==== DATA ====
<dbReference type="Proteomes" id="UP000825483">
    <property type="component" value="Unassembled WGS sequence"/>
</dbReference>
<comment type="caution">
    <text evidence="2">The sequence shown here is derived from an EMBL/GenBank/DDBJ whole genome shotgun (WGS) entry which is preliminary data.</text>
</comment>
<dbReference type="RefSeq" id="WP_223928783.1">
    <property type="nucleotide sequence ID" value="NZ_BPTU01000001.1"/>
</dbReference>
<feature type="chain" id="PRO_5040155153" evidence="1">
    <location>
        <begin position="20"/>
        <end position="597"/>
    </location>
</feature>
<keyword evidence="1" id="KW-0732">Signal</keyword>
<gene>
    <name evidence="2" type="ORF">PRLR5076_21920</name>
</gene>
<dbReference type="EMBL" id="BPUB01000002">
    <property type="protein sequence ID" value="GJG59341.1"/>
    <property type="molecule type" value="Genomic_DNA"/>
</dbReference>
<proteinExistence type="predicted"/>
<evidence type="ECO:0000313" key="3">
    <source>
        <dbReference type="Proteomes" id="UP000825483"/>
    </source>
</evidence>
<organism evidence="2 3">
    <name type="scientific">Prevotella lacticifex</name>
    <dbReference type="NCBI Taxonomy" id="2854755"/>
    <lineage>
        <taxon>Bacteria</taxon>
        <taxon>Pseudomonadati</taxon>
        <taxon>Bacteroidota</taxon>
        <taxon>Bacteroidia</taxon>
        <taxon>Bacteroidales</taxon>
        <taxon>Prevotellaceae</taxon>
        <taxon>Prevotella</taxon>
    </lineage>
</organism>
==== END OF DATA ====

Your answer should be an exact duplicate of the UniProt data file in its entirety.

<dbReference type="Proteomes" id="UP000825483">
    <property type="component" value="Unassembled WGS sequence"/>
</dbReference>
<comment type="caution">
    <text evidence="2">The sequence shown here is derived from an EMBL/GenBank/DDBJ whole genome shotgun (WGS) entry which is preliminary data.</text>
</comment>
<dbReference type="RefSeq" id="WP_223928783.1">
    <property type="nucleotide sequence ID" value="NZ_BPTU01000001.1"/>
</dbReference>
<feature type="chain" id="PRO_5040155153" evidence="1">
    <location>
        <begin position="20"/>
        <end position="597"/>
    </location>
</feature>
<keyword evidence="1" id="KW-0732">Signal</keyword>
<gene>
    <name evidence="2" type="ORF">PRLR5076_21920</name>
</gene>
<dbReference type="EMBL" id="BPUB01000002">
    <property type="protein sequence ID" value="GJG59341.1"/>
    <property type="molecule type" value="Genomic_DNA"/>
</dbReference>
<proteinExistence type="predicted"/>
<evidence type="ECO:0000313" key="3">
    <source>
        <dbReference type="Proteomes" id="UP000825483"/>
    </source>
</evidence>
<organism evidence="2 3">
    <name type="scientific">Prevotella lacticifex</name>
    <dbReference type="NCBI Taxonomy" id="2854755"/>
    <lineage>
        <taxon>Bacteria</taxon>
        <taxon>Pseudomonadati</taxon>
        <taxon>Bacteroidota</taxon>
        <taxon>Bacteroidia</taxon>
        <taxon>Bacteroidales</taxon>
        <taxon>Prevotellaceae</taxon>
        <taxon>Prevotella</taxon>
    </lineage>
</organism>